New financial year brings new hip-pocket benefits in super and tax

Australians are poised to benefit from a raft of policies which will come into effect with the new financial year on July 1. Picture: Getty Images
Australians are poised to benefit from a raft of policies which will come into effect with the new financial year on July 1. Picture: Getty Images

Australians are set to enjoy a boost in superannuation payments and a tax break worth up to $1080, while the corporate tax rate will fall for small and medium sized businesses as part of a raft of policies which come into effect on July 1.

Significant changes to the nation’s nest egg scheme will enter into force with the start of the 2021-22 financial year, beginning with a 0.5 per cent boost — increasing from 9.5 per cent to 10 per cent per annum — to Australian worker’s superannuation funds.

The mandated super contributions will increase employer supplements by half a per cent each year until it reaches 12 per cent in 2025. The rise, however, could come with a pay cut, with Superannuation Minister Jane Hume declaring she wouldn’t stop businesses from deducting the increases from employees’ wages.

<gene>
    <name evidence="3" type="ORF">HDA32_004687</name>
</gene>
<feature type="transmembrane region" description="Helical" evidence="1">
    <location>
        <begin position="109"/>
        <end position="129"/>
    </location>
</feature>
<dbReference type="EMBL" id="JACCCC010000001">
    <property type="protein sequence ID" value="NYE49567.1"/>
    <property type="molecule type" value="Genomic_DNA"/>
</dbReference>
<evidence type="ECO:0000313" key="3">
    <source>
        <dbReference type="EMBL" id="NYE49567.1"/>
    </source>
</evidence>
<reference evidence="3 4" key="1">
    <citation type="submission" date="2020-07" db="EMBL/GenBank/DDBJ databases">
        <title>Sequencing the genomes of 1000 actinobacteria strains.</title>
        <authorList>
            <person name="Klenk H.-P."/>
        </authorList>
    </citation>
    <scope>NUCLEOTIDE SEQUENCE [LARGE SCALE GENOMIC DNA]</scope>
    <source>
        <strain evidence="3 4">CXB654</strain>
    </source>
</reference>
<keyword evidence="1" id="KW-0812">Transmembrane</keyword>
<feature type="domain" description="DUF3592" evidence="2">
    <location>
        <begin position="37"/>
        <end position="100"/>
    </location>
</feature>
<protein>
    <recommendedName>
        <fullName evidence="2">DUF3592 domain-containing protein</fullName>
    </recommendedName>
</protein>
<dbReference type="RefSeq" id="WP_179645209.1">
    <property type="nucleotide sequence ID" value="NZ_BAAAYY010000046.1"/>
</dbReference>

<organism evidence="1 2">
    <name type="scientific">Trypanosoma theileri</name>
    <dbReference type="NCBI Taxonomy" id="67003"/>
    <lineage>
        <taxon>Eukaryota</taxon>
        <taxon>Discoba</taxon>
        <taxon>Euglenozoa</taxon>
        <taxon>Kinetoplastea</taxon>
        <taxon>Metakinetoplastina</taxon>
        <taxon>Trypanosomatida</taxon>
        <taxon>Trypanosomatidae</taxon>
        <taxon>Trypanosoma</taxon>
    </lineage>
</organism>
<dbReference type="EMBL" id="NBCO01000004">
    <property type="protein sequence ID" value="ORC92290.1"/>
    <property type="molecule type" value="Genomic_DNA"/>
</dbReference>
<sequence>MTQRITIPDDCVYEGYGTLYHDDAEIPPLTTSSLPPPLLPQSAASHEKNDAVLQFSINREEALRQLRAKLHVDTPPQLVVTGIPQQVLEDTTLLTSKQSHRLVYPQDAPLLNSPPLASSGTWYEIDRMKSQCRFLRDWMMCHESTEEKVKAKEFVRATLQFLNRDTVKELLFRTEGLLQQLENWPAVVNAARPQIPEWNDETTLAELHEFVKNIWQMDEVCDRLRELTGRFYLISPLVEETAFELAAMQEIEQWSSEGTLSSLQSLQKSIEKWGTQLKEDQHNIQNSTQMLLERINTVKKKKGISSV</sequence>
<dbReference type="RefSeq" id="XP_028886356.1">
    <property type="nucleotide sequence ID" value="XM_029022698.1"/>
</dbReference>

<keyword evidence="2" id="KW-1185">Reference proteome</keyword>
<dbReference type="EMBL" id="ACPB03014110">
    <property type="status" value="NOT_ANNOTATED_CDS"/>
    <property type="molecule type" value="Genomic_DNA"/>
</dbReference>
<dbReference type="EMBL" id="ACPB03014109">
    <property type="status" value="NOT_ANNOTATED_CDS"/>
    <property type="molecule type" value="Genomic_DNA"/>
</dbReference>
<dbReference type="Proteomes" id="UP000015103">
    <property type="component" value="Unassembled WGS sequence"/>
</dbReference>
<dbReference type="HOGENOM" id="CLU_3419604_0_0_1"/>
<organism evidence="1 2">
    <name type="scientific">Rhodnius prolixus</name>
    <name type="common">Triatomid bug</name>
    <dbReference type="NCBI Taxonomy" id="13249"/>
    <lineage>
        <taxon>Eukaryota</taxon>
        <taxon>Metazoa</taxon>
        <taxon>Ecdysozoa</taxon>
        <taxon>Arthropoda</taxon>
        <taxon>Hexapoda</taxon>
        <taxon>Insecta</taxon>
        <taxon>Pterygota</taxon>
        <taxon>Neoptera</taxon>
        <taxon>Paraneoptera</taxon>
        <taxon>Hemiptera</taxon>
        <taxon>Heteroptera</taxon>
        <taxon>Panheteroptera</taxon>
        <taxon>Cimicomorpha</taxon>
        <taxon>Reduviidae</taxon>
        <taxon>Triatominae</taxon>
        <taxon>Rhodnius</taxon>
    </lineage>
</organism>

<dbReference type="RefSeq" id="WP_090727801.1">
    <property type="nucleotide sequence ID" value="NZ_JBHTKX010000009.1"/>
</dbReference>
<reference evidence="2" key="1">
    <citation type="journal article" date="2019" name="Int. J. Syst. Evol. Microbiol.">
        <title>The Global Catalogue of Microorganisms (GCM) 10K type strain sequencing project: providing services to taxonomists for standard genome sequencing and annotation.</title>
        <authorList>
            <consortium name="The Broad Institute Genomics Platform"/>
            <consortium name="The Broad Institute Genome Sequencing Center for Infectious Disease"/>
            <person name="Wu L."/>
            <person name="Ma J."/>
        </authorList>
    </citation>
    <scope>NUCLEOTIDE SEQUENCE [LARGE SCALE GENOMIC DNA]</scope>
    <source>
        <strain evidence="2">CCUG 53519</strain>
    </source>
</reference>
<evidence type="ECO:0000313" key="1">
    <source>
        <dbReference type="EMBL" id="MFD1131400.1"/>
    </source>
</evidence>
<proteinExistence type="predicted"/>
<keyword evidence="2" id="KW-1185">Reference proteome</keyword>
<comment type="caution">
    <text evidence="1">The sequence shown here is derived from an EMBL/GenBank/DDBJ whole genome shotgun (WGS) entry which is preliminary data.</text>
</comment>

The super earning threshold will also be scrapped, meaning employers will be required to contribute to all workers, even those who earn under $450 a month.

As part of the Low and Middle Income Tax Offset, Australians could receive a bumper addition to their bottom line. After the Morrison Government decided to bring forward the “stage 2” tax cuts, first flagged in the 2018 budget, the offset will be eligible for anyone earning up to $126,000.

Anyone earning up to $37,000 will have their tax cut by up to $255, and with the LMITO gradually increasing for taxable incomes between $48,000 and $90,000, workers could see their tax break reach $1080, before falling for those whose incomes exceed $90,000.

In a joint statement, Josh Frydenberg and Finance Minister Simon Birmingham said the policies would “set Australia up for the future”, with the tax cuts aimed at incentivising spending to support businesses taking on additional staff and investments.

Small-to-medium sized enterprises will also benefit from the new financial year, with the corporate tax rate falling from 26 per cent to 25 per cent. The progressive tax rate changes will apply to companies with a turnover of up to $50m. The full 30 per cent tax rate will apply to companies whose turnover exceeds that. The decrease in the base rate will also save on paperwork, with companies who met the threshold between 2017-18 to 2019-20 required to apply for the tax decrease.

Craft beer brewers will benefit from $255 million in tax relief, part of the remission of excise duty for the alcohol manufacturers’ scheme.